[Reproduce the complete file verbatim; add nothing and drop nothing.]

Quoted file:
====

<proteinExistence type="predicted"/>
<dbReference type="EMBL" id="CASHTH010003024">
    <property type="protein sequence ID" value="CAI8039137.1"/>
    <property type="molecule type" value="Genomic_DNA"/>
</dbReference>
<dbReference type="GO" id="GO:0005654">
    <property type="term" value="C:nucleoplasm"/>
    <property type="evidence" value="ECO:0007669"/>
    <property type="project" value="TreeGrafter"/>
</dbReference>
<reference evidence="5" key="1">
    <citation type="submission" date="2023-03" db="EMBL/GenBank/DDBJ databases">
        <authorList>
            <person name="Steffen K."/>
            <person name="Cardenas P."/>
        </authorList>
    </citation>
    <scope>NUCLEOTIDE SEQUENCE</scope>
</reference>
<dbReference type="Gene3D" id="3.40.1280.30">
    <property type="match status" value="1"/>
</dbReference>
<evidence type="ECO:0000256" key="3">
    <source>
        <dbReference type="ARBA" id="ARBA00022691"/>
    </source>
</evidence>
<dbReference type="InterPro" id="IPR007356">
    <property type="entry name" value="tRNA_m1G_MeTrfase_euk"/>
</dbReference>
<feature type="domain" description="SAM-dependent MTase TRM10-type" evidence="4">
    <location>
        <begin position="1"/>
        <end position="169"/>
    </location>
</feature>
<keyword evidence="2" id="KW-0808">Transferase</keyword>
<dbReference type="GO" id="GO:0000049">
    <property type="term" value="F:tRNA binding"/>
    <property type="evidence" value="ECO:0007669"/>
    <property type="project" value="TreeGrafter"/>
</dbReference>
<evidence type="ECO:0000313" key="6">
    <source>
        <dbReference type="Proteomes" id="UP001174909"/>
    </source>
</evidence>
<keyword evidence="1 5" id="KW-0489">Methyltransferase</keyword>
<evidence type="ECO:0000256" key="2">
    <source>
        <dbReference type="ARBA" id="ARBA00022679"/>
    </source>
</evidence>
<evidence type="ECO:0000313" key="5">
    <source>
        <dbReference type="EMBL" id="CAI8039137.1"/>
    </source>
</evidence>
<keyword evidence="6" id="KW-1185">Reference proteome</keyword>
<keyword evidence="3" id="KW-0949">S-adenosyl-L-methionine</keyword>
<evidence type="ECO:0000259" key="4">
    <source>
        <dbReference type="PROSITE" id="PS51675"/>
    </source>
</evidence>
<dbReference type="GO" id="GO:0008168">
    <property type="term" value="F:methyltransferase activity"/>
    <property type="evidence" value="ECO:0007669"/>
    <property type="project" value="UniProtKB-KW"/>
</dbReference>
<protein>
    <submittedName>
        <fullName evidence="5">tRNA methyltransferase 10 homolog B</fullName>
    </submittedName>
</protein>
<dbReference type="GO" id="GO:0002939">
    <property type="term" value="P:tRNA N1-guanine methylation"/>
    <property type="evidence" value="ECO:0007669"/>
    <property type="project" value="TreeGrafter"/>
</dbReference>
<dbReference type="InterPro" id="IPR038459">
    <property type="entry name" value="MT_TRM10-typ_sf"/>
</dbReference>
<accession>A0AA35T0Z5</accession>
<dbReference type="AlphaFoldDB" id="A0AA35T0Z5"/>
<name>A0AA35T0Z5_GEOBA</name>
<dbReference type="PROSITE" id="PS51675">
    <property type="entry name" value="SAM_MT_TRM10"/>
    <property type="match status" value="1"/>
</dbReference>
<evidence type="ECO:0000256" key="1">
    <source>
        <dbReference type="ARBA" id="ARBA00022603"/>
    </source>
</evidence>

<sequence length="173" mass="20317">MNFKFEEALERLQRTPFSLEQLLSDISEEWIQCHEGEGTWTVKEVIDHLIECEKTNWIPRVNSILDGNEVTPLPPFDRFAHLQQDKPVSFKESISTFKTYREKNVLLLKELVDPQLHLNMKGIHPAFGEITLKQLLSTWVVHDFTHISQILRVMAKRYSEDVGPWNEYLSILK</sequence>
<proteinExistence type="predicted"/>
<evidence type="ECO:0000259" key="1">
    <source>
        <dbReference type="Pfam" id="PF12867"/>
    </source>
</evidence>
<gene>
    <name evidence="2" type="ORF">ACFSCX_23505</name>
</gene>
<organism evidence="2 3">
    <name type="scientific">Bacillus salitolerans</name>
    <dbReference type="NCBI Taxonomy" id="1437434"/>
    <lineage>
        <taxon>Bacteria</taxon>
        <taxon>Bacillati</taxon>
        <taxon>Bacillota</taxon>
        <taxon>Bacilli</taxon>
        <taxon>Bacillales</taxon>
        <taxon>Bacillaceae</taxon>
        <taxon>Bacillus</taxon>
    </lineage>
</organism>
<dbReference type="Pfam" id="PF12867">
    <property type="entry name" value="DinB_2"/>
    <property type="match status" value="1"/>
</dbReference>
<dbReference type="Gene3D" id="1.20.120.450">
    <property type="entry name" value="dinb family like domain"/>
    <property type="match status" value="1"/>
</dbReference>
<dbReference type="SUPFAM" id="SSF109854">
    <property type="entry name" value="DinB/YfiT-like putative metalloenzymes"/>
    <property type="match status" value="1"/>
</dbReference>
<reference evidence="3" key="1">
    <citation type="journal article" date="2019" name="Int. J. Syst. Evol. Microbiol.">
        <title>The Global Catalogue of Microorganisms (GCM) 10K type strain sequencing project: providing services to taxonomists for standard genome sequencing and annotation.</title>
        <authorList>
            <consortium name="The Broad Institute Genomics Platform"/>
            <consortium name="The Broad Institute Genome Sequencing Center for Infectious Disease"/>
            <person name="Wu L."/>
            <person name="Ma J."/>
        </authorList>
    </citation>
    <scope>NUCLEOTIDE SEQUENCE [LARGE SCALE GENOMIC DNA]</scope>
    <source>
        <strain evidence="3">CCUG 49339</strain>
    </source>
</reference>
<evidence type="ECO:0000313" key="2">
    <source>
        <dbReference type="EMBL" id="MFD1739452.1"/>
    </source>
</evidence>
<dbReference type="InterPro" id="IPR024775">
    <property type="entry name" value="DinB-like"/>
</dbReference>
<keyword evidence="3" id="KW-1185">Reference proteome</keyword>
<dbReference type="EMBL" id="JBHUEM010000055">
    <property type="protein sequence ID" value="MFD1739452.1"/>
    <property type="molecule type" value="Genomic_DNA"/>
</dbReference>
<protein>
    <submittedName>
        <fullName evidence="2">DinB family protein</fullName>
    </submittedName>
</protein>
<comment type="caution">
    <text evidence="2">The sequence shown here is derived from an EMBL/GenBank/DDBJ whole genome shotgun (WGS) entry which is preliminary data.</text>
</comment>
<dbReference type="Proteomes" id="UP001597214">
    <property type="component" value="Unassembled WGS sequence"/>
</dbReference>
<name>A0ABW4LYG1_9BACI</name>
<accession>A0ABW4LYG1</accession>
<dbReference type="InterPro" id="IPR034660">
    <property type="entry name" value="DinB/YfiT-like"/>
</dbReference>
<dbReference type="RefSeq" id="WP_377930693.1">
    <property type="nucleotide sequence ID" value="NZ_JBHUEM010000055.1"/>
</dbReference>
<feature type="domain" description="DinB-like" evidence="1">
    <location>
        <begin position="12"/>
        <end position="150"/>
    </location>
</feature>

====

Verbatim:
<proteinExistence type="predicted"/>
<dbReference type="EMBL" id="CASHTH010003024">
    <property type="protein sequence ID" value="CAI8039137.1"/>
    <property type="molecule type" value="Genomic_DNA"/>
</dbReference>
<dbReference type="GO" id="GO:0005654">
    <property type="term" value="C:nucleoplasm"/>
    <property type="evidence" value="ECO:0007669"/>
    <property type="project" value="TreeGrafter"/>
</dbReference>
<reference evidence="5" key="1">
    <citation type="submission" date="2023-03" db="EMBL/GenBank/DDBJ databases">
        <authorList>
            <person name="Steffen K."/>
            <person name="Cardenas P."/>
        </authorList>
    </citation>
    <scope>NUCLEOTIDE SEQUENCE</scope>
</reference>
<dbReference type="Gene3D" id="3.40.1280.30">
    <property type="match status" value="1"/>
</dbReference>
<evidence type="ECO:0000256" key="3">
    <source>
        <dbReference type="ARBA" id="ARBA00022691"/>
    </source>
</evidence>
<dbReference type="InterPro" id="IPR007356">
    <property type="entry name" value="tRNA_m1G_MeTrfase_euk"/>
</dbReference>
<feature type="domain" description="SAM-dependent MTase TRM10-type" evidence="4">
    <location>
        <begin position="1"/>
        <end position="169"/>
    </location>
</feature>
<keyword evidence="2" id="KW-0808">Transferase</keyword>
<dbReference type="GO" id="GO:0000049">
    <property type="term" value="F:tRNA binding"/>
    <property type="evidence" value="ECO:0007669"/>
    <property type="project" value="TreeGrafter"/>
</dbReference>
<evidence type="ECO:0000313" key="6">
    <source>
        <dbReference type="Proteomes" id="UP001174909"/>
    </source>
</evidence>
<keyword evidence="1 5" id="KW-0489">Methyltransferase</keyword>
<evidence type="ECO:0000256" key="2">
    <source>
        <dbReference type="ARBA" id="ARBA00022679"/>
    </source>
</evidence>
<evidence type="ECO:0000313" key="5">
    <source>
        <dbReference type="EMBL" id="CAI8039137.1"/>
    </source>
</evidence>
<keyword evidence="6" id="KW-1185">Reference proteome</keyword>
<keyword evidence="3" id="KW-0949">S-adenosyl-L-methionine</keyword>
<evidence type="ECO:0000259" key="4">
    <source>
        <dbReference type="PROSITE" id="PS51675"/>
    </source>
</evidence>
<dbReference type="GO" id="GO:0008168">
    <property type="term" value="F:methyltransferase activity"/>
    <property type="evidence" value="ECO:0007669"/>
    <property type="project" value="UniProtKB-KW"/>
</dbReference>
<protein>
    <submittedName>
        <fullName evidence="5">tRNA methyltransferase 10 homolog B</fullName>
    </submittedName>
</protein>
<dbReference type="GO" id="GO:0002939">
    <property type="term" value="P:tRNA N1-guanine methylation"/>
    <property type="evidence" value="ECO:0007669"/>
    <property type="project" value="TreeGrafter"/>
</dbReference>
<dbReference type="InterPro" id="IPR038459">
    <property type="entry name" value="MT_TRM10-typ_sf"/>
</dbReference>
<accession>A0AA35T0Z5</accession>
<dbReference type="AlphaFoldDB" id="A0AA35T0Z5"/>
<name>A0AA35T0Z5_GEOBA</name>
<dbReference type="PROSITE" id="PS51675">
    <property type="entry name" value="SAM_MT_TRM10"/>
    <property type="match status" value="1"/>
</dbReference>
<evidence type="ECO:0000256" key="1">
    <source>
        <dbReference type="ARBA" id="ARBA00022603"/>
    </source>
</evidence>

<sequence length="173" mass="20317">MNFKFEEALERLQRTPFSLEQLLSDISEEWIQCHEGEGTWTVKEVIDHLIECEKTNWIPRVNSILDGNEVTPLPPFDRFAHLQQDKPVSFKESISTFKTYREKNVLLLKELVDPQLHLNMKGIHPAFGEITLKQLLSTWVVHDFTHISQILRVMAKRYSEDVGPWNEYLSILK</sequence>
<proteinExistence type="predicted"/>
<evidence type="ECO:0000259" key="1">
    <source>
        <dbReference type="Pfam" id="PF12867"/>
    </source>
</evidence>
<gene>
    <name evidence="2" type="ORF">ACFSCX_23505</name>
</gene>
<organism evidence="2 3">
    <name type="scientific">Bacillus salitolerans</name>
    <dbReference type="NCBI Taxonomy" id="1437434"/>
    <lineage>
        <taxon>Bacteria</taxon>
        <taxon>Bacillati</taxon>
        <taxon>Bacillota</taxon>
        <taxon>Bacilli</taxon>
        <taxon>Bacillales</taxon>
        <taxon>Bacillaceae</taxon>
        <taxon>Bacillus</taxon>
    </lineage>
</organism>
<dbReference type="Pfam" id="PF12867">
    <property type="entry name" value="DinB_2"/>
    <property type="match status" value="1"/>
</dbReference>
<dbReference type="Gene3D" id="1.20.120.450">
    <property type="entry name" value="dinb family like domain"/>
    <property type="match status" value="1"/>
</dbReference>
<dbReference type="SUPFAM" id="SSF109854">
    <property type="entry name" value="DinB/YfiT-like putative metalloenzymes"/>
    <property type="match status" value="1"/>
</dbReference>
<reference evidence="3" key="1">
    <citation type="journal article" date="2019" name="Int. J. Syst. Evol. Microbiol.">
        <title>The Global Catalogue of Microorganisms (GCM) 10K type strain sequencing project: providing services to taxonomists for standard genome sequencing and annotation.</title>
        <authorList>
            <consortium name="The Broad Institute Genomics Platform"/>
            <consortium name="The Broad Institute Genome Sequencing Center for Infectious Disease"/>
            <person name="Wu L."/>
            <person name="Ma J."/>
        </authorList>
    </citation>
    <scope>NUCLEOTIDE SEQUENCE [LARGE SCALE GENOMIC DNA]</scope>
    <source>
        <strain evidence="3">CCUG 49339</strain>
    </source>
</reference>
<evidence type="ECO:0000313" key="2">
    <source>
        <dbReference type="EMBL" id="MFD1739452.1"/>
    </source>
</evidence>
<dbReference type="InterPro" id="IPR024775">
    <property type="entry name" value="DinB-like"/>
</dbReference>
<keyword evidence="3" id="KW-1185">Reference proteome</keyword>
<dbReference type="EMBL" id="JBHUEM010000055">
    <property type="protein sequence ID" value="MFD1739452.1"/>
    <property type="molecule type" value="Genomic_DNA"/>
</dbReference>
<protein>
    <submittedName>
        <fullName evidence="2">DinB family protein</fullName>
    </submittedName>
</protein>
<comment type="caution">
    <text evidence="2">The sequence shown here is derived from an EMBL/GenBank/DDBJ whole genome shotgun (WGS) entry which is preliminary data.</text>
</comment>
<dbReference type="Proteomes" id="UP001597214">
    <property type="component" value="Unassembled WGS sequence"/>
</dbReference>
<name>A0ABW4LYG1_9BACI</name>
<accession>A0ABW4LYG1</accession>
<dbReference type="InterPro" id="IPR034660">
    <property type="entry name" value="DinB/YfiT-like"/>
</dbReference>
<dbReference type="RefSeq" id="WP_377930693.1">
    <property type="nucleotide sequence ID" value="NZ_JBHUEM010000055.1"/>
</dbReference>
<feature type="domain" description="DinB-like" evidence="1">
    <location>
        <begin position="12"/>
        <end position="150"/>
    </location>
</feature>